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Good, but not good enough!

by PeakCare Qld on 24th June 2016

Home -> Articles -> 2016 -> June -> Good, but not good enough!

PeakCare welcomes changes to Youth Justice laws passed by Parliament last week. These changes include, amongst others, the re-introduction of youth justice conferencing, the abandonment of boot camp orders, removal of the provision for findings of guilt for a childhood offence when no conviction is recorded to be admissible in court when later sentencing the person for an adult offence, the reinstatement of the ‘detention as a last resort’ principle and overturning of the automatic transfer of young people from youth detention centres to adult prisons upon turning 17 years of age. But do these changes go far enough? Unfortunately, the answer is no!

Given that many young people who encounter the youth justice system have a current or previous involvement with child protection, PeakCare has a strong interest in youth justice policy. This relates especially to young people who are subject to dual (interim or finalised) orders.

The glaring omission from the suite of changes made to Youth Justice laws last week concerns the failure to cease the practice of 17 year old children being incarcerated in adult prisons, either on remand or sentence. It is difficult to comprehend why, when 17 year old young people are in care and the State is, in effect, exercising similar responsibilities to those usually performed by parents, the State is not horrified by the prospect of its children entering an adult jail – as most good parents would be.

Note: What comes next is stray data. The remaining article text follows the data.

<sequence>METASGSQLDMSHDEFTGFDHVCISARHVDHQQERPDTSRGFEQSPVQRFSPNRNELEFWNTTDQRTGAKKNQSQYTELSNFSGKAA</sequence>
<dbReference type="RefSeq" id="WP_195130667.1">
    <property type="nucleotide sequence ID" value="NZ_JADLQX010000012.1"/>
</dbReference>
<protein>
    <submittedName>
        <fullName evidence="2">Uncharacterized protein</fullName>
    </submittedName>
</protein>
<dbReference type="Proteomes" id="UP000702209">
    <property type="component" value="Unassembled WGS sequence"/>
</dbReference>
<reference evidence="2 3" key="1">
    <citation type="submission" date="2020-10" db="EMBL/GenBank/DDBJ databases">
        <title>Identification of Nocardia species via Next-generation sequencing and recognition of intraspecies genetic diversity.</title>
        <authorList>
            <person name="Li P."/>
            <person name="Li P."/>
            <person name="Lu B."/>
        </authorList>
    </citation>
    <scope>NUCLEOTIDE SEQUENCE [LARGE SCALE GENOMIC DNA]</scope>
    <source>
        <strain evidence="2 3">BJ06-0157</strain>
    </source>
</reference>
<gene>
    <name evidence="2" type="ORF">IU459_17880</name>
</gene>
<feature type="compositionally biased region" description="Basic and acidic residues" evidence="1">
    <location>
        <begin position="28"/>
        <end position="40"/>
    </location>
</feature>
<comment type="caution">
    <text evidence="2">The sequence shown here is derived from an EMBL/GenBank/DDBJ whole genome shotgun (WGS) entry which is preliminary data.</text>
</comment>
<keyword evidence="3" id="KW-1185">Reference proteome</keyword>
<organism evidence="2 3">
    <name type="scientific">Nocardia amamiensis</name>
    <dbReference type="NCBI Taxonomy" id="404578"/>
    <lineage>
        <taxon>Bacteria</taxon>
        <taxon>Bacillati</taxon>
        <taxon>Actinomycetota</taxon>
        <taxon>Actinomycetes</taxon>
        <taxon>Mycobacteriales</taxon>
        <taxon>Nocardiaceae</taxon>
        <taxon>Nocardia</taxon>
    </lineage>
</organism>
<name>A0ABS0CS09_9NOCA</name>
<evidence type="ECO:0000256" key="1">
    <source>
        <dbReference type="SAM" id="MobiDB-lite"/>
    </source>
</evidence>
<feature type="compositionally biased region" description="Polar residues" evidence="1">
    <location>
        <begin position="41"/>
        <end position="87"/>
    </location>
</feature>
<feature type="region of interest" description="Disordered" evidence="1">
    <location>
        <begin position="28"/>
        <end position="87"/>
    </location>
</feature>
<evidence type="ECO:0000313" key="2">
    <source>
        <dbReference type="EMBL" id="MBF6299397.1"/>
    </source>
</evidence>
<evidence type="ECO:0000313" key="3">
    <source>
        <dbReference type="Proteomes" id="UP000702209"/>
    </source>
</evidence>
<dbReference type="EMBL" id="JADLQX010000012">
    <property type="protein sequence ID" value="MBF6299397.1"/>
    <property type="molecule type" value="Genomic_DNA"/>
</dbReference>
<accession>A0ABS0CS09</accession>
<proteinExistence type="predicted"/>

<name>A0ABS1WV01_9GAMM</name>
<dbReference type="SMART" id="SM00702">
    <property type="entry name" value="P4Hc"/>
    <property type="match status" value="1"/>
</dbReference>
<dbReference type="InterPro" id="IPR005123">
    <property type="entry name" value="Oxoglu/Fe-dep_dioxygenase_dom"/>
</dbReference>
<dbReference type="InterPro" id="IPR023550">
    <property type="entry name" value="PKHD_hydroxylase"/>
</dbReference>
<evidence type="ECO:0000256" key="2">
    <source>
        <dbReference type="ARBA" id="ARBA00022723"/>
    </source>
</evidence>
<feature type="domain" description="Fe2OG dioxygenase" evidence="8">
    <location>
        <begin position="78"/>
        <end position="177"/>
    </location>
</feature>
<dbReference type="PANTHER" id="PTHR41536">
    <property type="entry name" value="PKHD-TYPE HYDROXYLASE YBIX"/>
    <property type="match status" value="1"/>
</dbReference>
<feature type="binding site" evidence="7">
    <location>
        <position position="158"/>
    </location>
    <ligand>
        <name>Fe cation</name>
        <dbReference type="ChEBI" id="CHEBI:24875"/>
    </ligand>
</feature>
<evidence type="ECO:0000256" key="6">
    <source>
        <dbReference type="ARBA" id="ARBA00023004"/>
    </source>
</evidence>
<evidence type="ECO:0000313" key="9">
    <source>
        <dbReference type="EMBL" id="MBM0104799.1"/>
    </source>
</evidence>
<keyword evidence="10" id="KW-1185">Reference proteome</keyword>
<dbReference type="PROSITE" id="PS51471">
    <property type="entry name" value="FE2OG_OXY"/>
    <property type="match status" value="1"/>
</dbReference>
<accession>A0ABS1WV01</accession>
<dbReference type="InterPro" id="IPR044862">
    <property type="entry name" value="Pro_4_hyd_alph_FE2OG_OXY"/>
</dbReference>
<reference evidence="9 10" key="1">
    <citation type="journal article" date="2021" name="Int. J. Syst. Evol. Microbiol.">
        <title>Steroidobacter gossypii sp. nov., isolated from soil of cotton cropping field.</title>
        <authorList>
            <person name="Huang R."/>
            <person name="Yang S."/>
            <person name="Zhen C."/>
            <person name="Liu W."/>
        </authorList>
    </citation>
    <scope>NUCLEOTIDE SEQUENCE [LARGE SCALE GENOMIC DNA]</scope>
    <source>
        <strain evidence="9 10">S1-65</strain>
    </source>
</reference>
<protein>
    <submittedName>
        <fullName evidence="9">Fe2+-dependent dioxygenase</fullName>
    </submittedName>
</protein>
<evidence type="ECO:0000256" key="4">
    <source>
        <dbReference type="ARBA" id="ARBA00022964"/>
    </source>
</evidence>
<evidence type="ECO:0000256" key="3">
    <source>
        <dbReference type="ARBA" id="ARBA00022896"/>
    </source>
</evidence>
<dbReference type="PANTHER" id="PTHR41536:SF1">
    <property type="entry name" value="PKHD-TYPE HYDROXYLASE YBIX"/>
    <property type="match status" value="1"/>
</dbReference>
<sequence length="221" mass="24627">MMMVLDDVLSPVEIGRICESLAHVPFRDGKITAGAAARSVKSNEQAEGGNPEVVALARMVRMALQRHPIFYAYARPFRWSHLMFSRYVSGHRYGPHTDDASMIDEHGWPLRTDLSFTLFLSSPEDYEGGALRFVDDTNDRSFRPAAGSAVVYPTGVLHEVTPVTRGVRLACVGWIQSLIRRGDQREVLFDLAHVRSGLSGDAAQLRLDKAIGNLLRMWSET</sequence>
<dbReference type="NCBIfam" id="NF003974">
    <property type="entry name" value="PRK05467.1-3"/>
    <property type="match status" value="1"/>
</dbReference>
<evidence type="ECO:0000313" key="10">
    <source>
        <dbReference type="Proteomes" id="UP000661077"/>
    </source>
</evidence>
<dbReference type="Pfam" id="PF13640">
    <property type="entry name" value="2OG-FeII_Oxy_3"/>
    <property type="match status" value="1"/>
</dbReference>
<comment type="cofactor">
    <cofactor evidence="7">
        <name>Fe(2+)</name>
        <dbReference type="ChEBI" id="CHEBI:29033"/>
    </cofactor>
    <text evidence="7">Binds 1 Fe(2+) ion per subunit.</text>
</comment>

Given the gross over-representation of Aboriginal and Torres Strait Islander children in both the child protection and youth justice systems, PeakCare is especially concerned about the impact of potential imprisonment on these young people when they turn 17. Recently, the government released the publication Towards a Queensland action plan for vulnerable Aboriginal and Torres Strait Islander children and families. It is commendable that recognition of the deleterious impact of high rates of imprisonment of Aboriginal and Torres Strait Islander people (within either a youth detention centre or an adult prison) is clearly stated within this publication. If the action plan, upon its development, is to serve as an expression of a whole-of-government commitment and chart a successful way forward that will benefit Aboriginal and Torres Strait Islander children and families, strategies must be incorporated within it that stop the trajectory of young people in care into the youth justice and adult criminal justice systems. A cessation of the practice of incarcerating children in adult prisons would be a good starting point.

Non-government organisations share this responsibility. In the delivery of their services, they must also utilise practices that actively divert children from having unnecessary involvement with the youth justice system or in instances where this cannot be avoided, assist in diverting them from any unnecessarily prolonged involvement.

Please click on the blog title and then scroll down to comment or email Lindsay Wegener